A CHAT WITH: ROAD TO HORIZON
aaamusic | On 31, Oct 2014
Road To Horizon are a five-piece metalcore band from Leeds, currently running around the UK to promote their newest EP Faultlines. Just before they got onstage at their recent date in Birmingham, AAA’s Sean Shore sat down with the band and to talk about their latest release, their past and what the future holds for Road To Horizon.
Alright lads, thanks for meeting me today. First things first…even though you’re only one day in, hows the tour going so far; how was your reception in Newcastle?
Yeah, it was really good; really busy. The venue was ace and we sounded good out front and everyone really seemed to enjoy it. It was a really good start to the tour and I hope it continues on like this but the sleeping arrangements were interesting with six of us in a van.
Your latest single ‘Faultlines’ has recently been released exclusively via Kerrang! and is available on Kerrang! TV. How was it seeing yourselves on the big screen and being released by Kerrang!?
It was pretty good because for me. I bought Kerrang! when I was a kid and every week buying Kerrang! from the newsagents was something I looked forward to. So actually getting the song onto Kerrang! TV was a massive thing for us and something that I wanted to do and its finally happened. It is amazing really and it’s good exposure for us as well, so you can’t go wrong.
Your EP, also titled Faultlines, came out on the 20th October. What was it like working with producer Lee Batiuk, whose also worked alongside While She Sleeps and Deaf Havana?
We’ve worked with Lee on EPs and singles before, so it was really easy as we already knew Lee… he’s very professional and we know how good he is. Our expectations were high because of his past history with working with Deaf Havana and a few others and it turned out really well. It was really good to be working with someone of his calibre.
Staying on your the subject of your EP and it’ single ‘Faultlines’, what were the influences?
It was a comment on society, so all the stuff going on in the world… people just walk past people on the streets and nobody seems to care…people want to hide behind their own lives so it’s like a “faultline” in human nature, if that makes sense.
Thinking about the past six years since you formed as a band, what are your favourite memories of a live event you’ve played at?
Probably earlier this year: we played Norwich for the first time. We had been asked by fans to play Norwich for like a year or two, but we were never able to do it due to tour scheduling or venues not being available. We finally got a date there and it sold out – about 200 kids – and it was amazing for so many people to come just to see us; we didn’t expect it at all. Crooked Ways Festival as well – we played there with Mallory Knox and Yashin and I got to sing with Yashin, which was awesome.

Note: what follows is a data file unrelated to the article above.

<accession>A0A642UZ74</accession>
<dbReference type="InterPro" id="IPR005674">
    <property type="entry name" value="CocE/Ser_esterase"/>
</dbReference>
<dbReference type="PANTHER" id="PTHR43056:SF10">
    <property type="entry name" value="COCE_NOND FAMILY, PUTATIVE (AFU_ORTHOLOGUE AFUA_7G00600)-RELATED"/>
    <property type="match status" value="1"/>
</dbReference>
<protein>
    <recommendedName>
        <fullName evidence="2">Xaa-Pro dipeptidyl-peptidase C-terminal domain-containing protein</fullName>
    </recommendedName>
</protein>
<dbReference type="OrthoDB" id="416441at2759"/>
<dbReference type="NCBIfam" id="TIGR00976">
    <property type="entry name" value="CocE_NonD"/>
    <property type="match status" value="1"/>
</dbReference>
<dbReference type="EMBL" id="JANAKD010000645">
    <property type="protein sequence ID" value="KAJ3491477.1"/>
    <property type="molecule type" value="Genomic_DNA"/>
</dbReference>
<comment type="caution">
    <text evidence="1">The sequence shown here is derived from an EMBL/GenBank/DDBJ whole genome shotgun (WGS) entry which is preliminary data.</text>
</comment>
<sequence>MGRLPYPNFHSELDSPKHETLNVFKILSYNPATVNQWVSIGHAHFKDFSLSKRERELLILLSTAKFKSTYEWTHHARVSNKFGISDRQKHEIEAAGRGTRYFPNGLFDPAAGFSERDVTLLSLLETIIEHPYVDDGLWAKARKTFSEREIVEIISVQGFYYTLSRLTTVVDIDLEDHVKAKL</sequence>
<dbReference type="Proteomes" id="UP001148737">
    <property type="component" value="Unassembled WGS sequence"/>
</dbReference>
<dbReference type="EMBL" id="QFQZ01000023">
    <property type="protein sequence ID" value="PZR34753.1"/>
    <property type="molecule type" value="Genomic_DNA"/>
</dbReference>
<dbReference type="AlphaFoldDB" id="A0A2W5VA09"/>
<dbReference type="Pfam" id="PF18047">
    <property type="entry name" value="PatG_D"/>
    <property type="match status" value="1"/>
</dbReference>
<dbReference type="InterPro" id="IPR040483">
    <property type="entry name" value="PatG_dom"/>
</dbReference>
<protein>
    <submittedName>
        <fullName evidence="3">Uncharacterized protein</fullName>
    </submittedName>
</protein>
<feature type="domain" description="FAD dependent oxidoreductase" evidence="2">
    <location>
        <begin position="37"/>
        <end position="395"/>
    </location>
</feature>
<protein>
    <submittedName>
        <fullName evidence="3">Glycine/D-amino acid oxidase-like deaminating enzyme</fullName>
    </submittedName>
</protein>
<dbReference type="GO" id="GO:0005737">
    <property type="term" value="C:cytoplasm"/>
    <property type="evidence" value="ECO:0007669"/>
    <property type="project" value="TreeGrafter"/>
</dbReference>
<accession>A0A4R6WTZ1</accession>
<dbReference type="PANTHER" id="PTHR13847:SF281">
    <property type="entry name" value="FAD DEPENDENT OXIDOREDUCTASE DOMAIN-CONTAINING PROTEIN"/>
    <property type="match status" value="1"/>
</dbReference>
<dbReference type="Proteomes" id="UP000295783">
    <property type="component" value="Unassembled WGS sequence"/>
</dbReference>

What bands would you say have influenced you?
Memphis May Fire and Bury Tomorrow would be the main ones, but there are so many, like Deaf Havana as well, especially with the clean vocals; it’s where I draw my influence. Vocally and lyrically and in terms of harsh vocals, it would be Bury Tomorrow, Memphis May Fire and A Day To Remember.
With the rise of things like Spotify, Facebook, etc, in the past few years, and because of the scope of where people can get their music from, do you think you’ve had to change the ways in which you’ve promoted yourselves since forming? If so do you think this has made it a lot harder for yourself and many other bands to succeed?
Yes definitely. Obviously Myspace was big for music and that died a death. Facebook kind of got on it but that’s big for businesses and everyone is utilising the avenues from Facebook, so we’re having to do a lot more back on the ground advertising. Before we sent out Facebook invites, but [because of] the amount that people now receive on a daily basis it would just pass them by, so we’re going to go back to things like handing out flyers, pushing our own personal lives out – like attend more gigs and support the scene, because otherwise it’s not fair for us to say it’s going downhill if we aren’t stood at the gigs. So we always stick around and watch the other bands and try get to as many shows as possible to get our name out there.
Spotify is good in ways , like I find a lot of bands that I wouldn’t have gone out and spent my wage on and took a risk on – not like when I was younger. It pens a lot of avenues to different bands, its’ easy for someone to find us. Rather than saying go on Bandcamp, everyone knows what Spotify is… and the EP is on there on Monday 20th.
Thinking about the future now, where does the future lie with Road To Horizon. What are your aspirations for yourselves as a band?
Definitely a lot more tours as we want to hit Europe next year; they’ve got a really good music scene out there. People genuinely go to the smaller shows there, whereas here you have to push really hard for everything and a lot of the venues are better. We’re not saying anything about England, but we definitely want to take it out further afield. In regards to where we want to be in the long-term: mainly more tours and supporting bigger bands and then eventually getting on our own headline tour to bigger venues. Just to keep pushing ourselves to get out as much as possible – like over the past six years the progression we’ve made has been huge really in terms of how it’s panned out for us, but just continue aiming higher really.
We also want to release an album, even though we’ve just released an EP, its only four tracks and we’re eager to write some new stuff with influences from our broad scope of interests. It’d be nice to be able to break out from our usual, so we could do soft stuff. We’re always saying we want to do acoustic things and messing around with electronic music to build up our set with things like that to keep it interesting.